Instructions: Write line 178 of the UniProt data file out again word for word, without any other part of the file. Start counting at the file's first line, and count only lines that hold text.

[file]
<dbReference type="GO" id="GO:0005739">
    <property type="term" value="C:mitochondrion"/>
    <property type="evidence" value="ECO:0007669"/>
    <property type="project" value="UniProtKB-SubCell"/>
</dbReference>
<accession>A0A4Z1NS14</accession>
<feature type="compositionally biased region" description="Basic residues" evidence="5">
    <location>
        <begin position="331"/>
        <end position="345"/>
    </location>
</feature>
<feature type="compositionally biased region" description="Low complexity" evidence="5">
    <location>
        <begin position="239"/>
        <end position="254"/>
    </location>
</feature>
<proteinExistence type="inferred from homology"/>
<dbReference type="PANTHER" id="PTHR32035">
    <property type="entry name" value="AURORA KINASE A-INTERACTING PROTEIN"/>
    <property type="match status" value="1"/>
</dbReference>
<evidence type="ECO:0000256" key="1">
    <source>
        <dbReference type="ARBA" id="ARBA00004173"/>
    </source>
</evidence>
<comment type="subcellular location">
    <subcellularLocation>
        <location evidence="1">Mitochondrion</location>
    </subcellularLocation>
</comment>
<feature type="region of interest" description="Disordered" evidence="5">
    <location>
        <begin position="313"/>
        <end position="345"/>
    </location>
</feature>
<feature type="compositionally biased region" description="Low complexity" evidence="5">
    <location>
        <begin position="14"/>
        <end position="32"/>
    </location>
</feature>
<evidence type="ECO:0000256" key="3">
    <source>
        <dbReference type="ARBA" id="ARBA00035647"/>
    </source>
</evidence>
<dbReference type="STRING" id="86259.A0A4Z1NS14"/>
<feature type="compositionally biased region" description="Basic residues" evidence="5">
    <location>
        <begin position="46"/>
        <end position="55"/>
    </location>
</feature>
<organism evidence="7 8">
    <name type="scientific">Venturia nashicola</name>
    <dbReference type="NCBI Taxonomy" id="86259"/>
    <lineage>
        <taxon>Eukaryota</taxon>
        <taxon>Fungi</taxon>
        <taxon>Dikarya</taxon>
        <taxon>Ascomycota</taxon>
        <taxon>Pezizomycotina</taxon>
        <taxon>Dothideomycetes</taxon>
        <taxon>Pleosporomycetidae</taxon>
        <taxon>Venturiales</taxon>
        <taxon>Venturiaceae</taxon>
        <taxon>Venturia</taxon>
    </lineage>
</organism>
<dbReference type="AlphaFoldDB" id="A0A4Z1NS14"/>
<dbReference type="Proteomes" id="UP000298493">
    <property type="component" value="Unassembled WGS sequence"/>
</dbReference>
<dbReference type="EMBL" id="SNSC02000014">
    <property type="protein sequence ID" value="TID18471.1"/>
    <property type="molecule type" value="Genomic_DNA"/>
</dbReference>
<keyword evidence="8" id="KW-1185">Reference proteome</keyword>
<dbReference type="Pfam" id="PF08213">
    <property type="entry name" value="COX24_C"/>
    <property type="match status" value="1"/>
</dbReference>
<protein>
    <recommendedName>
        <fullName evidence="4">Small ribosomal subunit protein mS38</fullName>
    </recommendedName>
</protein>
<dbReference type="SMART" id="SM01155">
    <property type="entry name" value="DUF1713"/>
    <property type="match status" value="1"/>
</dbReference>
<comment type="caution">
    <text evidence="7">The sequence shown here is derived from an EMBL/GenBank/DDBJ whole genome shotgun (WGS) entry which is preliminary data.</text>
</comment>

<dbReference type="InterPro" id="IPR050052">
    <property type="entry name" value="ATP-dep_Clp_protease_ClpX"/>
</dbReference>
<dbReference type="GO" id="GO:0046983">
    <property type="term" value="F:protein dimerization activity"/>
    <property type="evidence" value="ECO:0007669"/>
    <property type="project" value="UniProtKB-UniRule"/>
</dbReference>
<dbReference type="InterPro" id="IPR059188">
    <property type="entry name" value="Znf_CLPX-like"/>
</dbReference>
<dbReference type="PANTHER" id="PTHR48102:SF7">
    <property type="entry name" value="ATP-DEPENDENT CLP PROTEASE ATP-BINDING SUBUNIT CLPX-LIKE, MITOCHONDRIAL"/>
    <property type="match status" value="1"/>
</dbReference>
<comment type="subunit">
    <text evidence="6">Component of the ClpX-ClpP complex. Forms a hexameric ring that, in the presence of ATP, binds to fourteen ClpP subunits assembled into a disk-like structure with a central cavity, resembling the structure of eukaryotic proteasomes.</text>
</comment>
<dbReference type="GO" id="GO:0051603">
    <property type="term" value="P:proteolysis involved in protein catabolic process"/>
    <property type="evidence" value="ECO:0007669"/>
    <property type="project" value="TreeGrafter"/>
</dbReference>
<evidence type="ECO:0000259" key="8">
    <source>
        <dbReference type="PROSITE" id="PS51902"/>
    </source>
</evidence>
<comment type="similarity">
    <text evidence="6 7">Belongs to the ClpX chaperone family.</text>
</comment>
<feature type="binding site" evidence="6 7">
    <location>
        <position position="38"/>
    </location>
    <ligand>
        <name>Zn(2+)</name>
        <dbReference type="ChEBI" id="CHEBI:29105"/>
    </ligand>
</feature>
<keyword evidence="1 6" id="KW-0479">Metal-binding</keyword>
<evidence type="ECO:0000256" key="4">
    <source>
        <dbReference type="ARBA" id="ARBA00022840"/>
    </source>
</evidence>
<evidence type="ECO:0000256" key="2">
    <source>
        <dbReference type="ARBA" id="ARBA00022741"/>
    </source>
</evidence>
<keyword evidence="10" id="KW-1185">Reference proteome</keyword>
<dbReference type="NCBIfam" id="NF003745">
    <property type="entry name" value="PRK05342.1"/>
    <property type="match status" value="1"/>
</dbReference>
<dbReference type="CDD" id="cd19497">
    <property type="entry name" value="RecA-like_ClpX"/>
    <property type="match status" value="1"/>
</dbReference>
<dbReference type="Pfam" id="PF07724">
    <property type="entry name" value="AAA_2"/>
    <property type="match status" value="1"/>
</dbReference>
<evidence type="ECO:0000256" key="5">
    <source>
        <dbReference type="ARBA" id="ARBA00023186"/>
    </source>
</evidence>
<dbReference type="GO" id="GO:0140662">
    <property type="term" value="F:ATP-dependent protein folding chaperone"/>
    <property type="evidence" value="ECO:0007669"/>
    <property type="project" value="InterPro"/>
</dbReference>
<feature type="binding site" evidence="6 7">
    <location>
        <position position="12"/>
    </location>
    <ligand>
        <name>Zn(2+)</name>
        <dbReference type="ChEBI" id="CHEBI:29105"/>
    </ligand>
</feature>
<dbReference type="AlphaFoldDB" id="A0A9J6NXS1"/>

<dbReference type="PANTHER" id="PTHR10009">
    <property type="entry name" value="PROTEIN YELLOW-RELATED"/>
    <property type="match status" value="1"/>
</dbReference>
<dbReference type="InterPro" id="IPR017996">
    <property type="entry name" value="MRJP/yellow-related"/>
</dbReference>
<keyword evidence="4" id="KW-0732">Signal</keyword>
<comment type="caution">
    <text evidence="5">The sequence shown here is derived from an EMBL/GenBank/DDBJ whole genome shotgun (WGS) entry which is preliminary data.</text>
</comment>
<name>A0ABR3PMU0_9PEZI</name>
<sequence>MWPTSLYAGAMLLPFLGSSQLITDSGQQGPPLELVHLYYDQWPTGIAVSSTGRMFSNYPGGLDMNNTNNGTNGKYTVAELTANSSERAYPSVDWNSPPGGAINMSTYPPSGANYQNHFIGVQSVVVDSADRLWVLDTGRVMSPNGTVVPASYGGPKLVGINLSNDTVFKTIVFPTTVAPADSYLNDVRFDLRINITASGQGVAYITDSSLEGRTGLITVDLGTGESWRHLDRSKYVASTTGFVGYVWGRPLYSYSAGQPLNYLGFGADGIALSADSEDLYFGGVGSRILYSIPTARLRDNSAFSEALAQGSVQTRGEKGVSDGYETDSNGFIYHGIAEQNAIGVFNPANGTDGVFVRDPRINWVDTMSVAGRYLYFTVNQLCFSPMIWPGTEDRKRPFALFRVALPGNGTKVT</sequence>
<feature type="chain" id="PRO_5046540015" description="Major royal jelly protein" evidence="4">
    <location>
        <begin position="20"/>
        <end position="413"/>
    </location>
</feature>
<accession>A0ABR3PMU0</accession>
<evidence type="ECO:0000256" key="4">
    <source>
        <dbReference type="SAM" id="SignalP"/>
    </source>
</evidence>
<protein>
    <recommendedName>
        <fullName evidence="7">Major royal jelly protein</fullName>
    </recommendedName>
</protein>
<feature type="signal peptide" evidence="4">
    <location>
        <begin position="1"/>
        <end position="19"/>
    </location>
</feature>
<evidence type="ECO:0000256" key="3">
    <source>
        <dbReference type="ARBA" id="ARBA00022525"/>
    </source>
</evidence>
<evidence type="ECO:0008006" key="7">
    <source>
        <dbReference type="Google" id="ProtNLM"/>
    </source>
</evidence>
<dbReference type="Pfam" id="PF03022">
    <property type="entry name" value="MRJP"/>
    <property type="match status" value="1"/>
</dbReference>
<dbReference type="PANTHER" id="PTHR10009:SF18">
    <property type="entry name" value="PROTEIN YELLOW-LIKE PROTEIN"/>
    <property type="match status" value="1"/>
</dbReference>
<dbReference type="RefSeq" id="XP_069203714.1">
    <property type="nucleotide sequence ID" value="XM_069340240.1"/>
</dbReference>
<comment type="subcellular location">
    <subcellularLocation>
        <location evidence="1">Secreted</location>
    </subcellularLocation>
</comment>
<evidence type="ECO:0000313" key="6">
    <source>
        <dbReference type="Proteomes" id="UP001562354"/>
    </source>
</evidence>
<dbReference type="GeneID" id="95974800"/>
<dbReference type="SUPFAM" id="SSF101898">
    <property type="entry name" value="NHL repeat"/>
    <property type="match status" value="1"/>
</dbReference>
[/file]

        <name>Zn(2+)</name>